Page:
Regardless of your level of experience, looking for a new job is like running a marathon. It is the ultimate test of your emotional strength, will power and agility. Today we're going to share with you nine ways you can market yourself to recruiters in order to make the job search process more straightforward, targeted and enjoyable.
These days it's crucial to understand how to market yourself to recruiters - and here I'll be using the term broadly to include internal recruiters, hiring managers, and agency recruiters - as these are the gatekeepers who stand between you and your next job. Without having any experience as a recruiter or hiring manager, how are you supposed to know how to do this?
Fortunately, this sort of stuff is my bread and butter so I've compiled all of the tips and techniques that I’ve picked up over the years to share with you today.
1. Think about your brand
Building a distinctive personal brand can open up a number of professional opportunities as it will make you more memorable and appealing than your competition.
With the help of your friends and family, define the set of distinct qualities that make you unique, and modify this to create the image you’d like to present to the world. Once you’ve defined your personal brand, adjust your digital footprint, your CV and behaviour during an interview to reflect this brand. The more consistency, the better.
2. Research, research, research
First and foremost, research the industries that interest you. The digital transformation has impacted every sector and many jobs that were desirable to you a few years ago might not exist anymore, or pay considerably less. You want to be confident that your industry of choice is one that is growing and will give you good career prospects.
Before applying to any job and before every interview stage you must do some research on the role and company. This will help you personalise your job application (see below) and ask more informed questions in the interview, which is likely to impress everyone involved in the hiring process.
3. Be Personable
Throughout all stages of the job search process – from writing your CV to offer negotiation – you want to show off you personality. At this point recruiters will be prioritising personality and potential over the actual experience you’ve done, so it’s crucial that you demonstrate that you’ll be enjoyable to work with and a good culture fit with the team.
4. Be Personal
Tailor your CV, application and/or cover letter to the role, company and industry you’re interested in. A generic job application will rarely grab the attention of recruiters as it won’t make them feel like you’ve thought seriously about why you want this particular position and how you’d be able to add value to the team and organisation.
5. Be Mindful of your Language and Tone
Avoid the temptation to over-formalize your CV summary, LinkedIn profile or application, and be wary of buzzwords. You want your language to be conversational, enthused, sincere, professional, and reflecting your personal brand.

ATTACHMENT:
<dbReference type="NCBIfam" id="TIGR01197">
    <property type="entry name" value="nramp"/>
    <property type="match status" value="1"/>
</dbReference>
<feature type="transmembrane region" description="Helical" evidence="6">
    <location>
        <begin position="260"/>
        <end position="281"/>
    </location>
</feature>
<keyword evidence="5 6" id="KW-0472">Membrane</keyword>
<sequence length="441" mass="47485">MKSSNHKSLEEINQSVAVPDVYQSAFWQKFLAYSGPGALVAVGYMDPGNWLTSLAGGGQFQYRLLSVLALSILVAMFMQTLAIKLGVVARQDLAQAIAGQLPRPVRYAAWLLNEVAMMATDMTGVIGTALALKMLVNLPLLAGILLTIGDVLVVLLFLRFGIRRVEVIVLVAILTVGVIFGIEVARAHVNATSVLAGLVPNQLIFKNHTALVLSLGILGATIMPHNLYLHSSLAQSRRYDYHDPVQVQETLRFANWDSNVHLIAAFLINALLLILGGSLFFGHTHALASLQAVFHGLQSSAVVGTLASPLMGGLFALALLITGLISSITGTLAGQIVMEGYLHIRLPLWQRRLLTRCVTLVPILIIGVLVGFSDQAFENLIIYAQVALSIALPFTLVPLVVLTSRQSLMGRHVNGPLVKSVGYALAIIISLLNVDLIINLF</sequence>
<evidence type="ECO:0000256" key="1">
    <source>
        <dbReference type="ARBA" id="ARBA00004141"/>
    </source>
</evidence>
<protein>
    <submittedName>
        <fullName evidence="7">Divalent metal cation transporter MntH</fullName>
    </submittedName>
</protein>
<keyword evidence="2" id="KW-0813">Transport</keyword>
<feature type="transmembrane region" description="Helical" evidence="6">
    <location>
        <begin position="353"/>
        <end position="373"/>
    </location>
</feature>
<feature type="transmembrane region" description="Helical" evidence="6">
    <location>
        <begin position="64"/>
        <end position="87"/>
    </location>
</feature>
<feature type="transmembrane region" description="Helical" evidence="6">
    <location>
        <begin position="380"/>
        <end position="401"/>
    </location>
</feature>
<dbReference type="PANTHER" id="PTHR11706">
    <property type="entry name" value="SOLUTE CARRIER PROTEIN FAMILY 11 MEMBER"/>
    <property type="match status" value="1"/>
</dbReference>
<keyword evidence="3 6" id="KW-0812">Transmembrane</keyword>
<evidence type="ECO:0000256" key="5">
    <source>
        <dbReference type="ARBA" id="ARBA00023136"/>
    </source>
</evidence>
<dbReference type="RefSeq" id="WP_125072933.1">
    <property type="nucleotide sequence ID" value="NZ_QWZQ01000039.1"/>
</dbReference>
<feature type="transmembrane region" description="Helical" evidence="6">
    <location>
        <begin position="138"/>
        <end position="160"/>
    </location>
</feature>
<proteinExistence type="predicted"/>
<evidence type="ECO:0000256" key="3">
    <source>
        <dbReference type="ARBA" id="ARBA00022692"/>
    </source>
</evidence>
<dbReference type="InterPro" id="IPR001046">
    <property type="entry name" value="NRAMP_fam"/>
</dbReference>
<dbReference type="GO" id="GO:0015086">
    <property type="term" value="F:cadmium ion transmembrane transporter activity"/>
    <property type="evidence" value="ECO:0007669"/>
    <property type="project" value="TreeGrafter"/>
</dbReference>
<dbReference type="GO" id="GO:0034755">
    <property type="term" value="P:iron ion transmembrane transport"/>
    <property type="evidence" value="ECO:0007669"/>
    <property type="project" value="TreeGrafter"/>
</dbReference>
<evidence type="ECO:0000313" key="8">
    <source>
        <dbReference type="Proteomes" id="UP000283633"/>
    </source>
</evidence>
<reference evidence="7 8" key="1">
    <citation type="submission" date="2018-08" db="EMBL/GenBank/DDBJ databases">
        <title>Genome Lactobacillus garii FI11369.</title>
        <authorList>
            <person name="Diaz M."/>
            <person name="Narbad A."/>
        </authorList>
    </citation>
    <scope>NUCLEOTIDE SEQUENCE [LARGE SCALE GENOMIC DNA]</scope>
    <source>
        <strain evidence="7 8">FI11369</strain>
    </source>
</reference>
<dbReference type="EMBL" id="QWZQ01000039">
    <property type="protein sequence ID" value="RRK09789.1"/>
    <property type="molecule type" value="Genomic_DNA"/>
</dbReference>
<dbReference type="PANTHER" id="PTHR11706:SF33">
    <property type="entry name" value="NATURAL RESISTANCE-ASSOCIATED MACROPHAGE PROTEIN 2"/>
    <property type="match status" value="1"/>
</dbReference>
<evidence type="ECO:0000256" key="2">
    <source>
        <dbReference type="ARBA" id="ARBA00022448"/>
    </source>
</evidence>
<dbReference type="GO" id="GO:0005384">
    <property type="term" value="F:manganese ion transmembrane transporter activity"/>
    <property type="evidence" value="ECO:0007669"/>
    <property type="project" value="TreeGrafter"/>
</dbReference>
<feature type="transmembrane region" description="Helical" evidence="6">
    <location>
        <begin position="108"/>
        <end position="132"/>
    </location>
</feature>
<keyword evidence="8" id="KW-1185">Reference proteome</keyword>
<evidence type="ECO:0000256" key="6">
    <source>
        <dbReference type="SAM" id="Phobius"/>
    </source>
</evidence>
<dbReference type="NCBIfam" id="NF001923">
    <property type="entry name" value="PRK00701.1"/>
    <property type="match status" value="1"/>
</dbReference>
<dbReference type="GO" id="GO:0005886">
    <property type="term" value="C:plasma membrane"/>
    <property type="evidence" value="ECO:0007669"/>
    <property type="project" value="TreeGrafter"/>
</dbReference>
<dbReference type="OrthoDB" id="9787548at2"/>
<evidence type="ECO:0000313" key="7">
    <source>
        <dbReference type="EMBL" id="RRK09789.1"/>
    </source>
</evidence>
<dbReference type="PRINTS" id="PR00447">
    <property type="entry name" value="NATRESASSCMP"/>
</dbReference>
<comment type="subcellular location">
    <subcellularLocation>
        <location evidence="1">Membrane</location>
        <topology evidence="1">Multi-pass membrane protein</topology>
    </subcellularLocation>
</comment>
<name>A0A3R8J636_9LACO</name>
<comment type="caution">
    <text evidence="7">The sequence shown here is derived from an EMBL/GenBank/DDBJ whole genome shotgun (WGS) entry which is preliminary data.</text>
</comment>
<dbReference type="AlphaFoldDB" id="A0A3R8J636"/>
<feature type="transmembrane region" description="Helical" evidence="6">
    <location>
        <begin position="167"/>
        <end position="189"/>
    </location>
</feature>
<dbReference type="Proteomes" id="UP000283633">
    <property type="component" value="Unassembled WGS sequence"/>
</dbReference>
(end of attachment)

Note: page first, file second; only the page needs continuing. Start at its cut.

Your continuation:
If you’re unsure how formal your language should be, try having a look at the web copy on the company’s website to gauge their brand personality, voice and tone.
6. Network with a Purpose
Don’t just go to careers fairs and networking events for the sake of it – set yourself a few targets for the evening. Who would you like to speak to? What do you want to find out? Are there any introductions you’d like them to make?
Read: Become a Networking Pro in 12 Easy Steps
7. Reach out to Alums that Work for your Dream Employer
Alums are almost always happy to help people from their university and will be a valuable source of information to help you find your first job, so it’s important to make the most of these connections.
Thanks to LinkedIn, it’s easy to find out whether any alums are working for the company you would like to work for. If they’re happy to meet you for a quick coffee, make sure you know what you want to get out of the meeting before the day. Which brings me to the next point...
8. Make the Most of Informational Meetings
It’s incredibly helpful to speak to someone inside an organisation before applying for a job as they can give you an insight into the company and the recruitment process as well as some practical career advice. If they work in a different area of the business than the one you’re interested in, ask them to introduce you to someone else who can tell you more about what your chosen career path involves.
If you make a strong first impression and feel that you have built a good rapport, ask them if they will recommend you to the recruitment team. This will give your application an edge over your peers as you will have an internal advocate who will vouch for your personality, culture fit and potential.
9. Don’t give answers; tell stories
It’s easy to think of interviews as tests, especially when you’re fresh from university, but you should really see it as a conversation instead of a Q&A. If you tell stories in an interview you’ll come across as more relaxed, genuine and well-rounded, and your interviewer will be more engaged. Using stories to convey the experience and knowledge you have will also demonstrate the real-life experiences that allowed you to develop those skills, thereby establishing your credibility.
The same applies for your CV, application or cover letter – incorporating story-telling will breathe life into your written work and make your application more distinctive and memorable.
It's a lot to think about, but these tips should make the job search process much easier and improve your chances of landing the job you really wanted. And if you incorporate some of these behaviours into your day-to-day working life - if you're actively looking for a new job or not - you may find you'll never have to start a job search again. The opportunites might come to you.
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